FOOD. Science. Technology. Quality

Food. SCIENCE. Technology. Quality

Food. Science. TECHNOLOGY. Quality

Food. Science. Technology. QUALITY




The effect of thermal and biological processing on antioxidant activity of common bean seeds (Phaseolus vulgaris L.)


The objectives of this research were to study the effects of several thermal and biological processing methods on the polyphenol content and antioxidant acitivity of common bean seeds. Among thermal processing three soaking methods were used: (a) in water, 0,1% citric acid, and 0,07% sodium carbonate; all treatments in the temperature ranging from 100°C to 22°C, (b) cooking, (c) autoclaving (1at, 121°C) for 15 and 30 min, and (d) microwave treatment at 1300 and 2000 J/g. The latter processing methods were: (a) solid-state fermentation (using Rhizopus microsporus var. oligosporus sp-T3) and (b) germination (1-5 days). As compared to unprocessed (dry) common bean seeds, the thermal treatments (except cooking) and biological treatments (except 4 and 5-day germination) had no effect (P>0,05) on the concentrations of polyphenols in the seeds. The thermal treatments and solid-state fermentation had no effect (P>0,05) on the antioxidant activity (Radical Scavenging Activity – RSA%) of the seeds. The process of germination (4 and 5 days) led to significant (P<0,05) increased antioxidant activity in the seeds. For each separate treatment, both thermal and biological, positive correlation between content of polyphenols and RSA% of the seeds was observed. A red-seed common bean cultivar Małopolanka showed highest concentration of polyphenols as well as highest antioxidant activity in the seeds. It is concluded that the process of germination of Małopolanka seeds could be considered as a means of development a functional food product (with enhanced antioxidant potential).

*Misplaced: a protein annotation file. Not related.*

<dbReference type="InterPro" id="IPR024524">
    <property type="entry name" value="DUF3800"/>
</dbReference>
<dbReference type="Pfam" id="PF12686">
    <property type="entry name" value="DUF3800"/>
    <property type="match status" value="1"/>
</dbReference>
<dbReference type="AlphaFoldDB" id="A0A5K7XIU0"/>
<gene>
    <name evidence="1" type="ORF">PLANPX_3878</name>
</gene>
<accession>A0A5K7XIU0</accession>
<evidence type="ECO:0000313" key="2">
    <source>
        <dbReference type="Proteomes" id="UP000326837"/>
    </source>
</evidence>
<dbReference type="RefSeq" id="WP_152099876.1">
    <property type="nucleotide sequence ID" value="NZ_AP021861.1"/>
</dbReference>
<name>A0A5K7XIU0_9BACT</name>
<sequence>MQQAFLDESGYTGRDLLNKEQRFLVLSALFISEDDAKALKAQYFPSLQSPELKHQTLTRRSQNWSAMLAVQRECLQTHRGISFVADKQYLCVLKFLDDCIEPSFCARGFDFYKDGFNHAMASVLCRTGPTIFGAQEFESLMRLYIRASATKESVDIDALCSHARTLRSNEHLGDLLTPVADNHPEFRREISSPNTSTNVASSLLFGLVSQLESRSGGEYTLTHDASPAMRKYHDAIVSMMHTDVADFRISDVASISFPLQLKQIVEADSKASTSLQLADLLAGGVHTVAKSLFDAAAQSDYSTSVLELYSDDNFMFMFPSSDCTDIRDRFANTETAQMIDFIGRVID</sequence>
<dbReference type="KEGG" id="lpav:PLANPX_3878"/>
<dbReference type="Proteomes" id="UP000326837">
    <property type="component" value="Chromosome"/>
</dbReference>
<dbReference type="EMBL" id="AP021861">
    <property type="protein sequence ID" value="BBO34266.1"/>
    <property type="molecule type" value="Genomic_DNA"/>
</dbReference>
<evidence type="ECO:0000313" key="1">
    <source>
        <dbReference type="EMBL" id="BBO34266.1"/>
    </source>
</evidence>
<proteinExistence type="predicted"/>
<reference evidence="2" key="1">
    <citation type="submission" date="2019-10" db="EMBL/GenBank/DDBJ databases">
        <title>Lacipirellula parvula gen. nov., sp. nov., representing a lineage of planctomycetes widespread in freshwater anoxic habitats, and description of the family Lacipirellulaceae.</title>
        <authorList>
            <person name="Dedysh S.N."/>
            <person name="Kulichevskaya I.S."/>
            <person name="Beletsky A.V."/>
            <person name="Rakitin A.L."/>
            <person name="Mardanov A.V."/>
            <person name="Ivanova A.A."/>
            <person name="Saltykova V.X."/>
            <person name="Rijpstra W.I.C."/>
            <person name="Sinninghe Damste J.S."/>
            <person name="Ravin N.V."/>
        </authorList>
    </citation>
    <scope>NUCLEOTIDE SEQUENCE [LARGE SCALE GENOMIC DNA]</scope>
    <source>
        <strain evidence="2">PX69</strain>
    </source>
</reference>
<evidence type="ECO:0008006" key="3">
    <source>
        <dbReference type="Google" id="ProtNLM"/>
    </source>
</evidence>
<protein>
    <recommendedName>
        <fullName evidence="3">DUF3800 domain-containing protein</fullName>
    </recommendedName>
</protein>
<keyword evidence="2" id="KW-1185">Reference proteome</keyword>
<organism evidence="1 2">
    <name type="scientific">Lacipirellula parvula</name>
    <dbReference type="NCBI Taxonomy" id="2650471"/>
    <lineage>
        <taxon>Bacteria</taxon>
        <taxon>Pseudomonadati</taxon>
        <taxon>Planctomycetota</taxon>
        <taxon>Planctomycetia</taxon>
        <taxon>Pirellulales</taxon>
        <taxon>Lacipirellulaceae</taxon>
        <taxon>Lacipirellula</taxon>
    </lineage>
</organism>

common beans, thermal processing, biological processing, polyphenols, antioxidant activity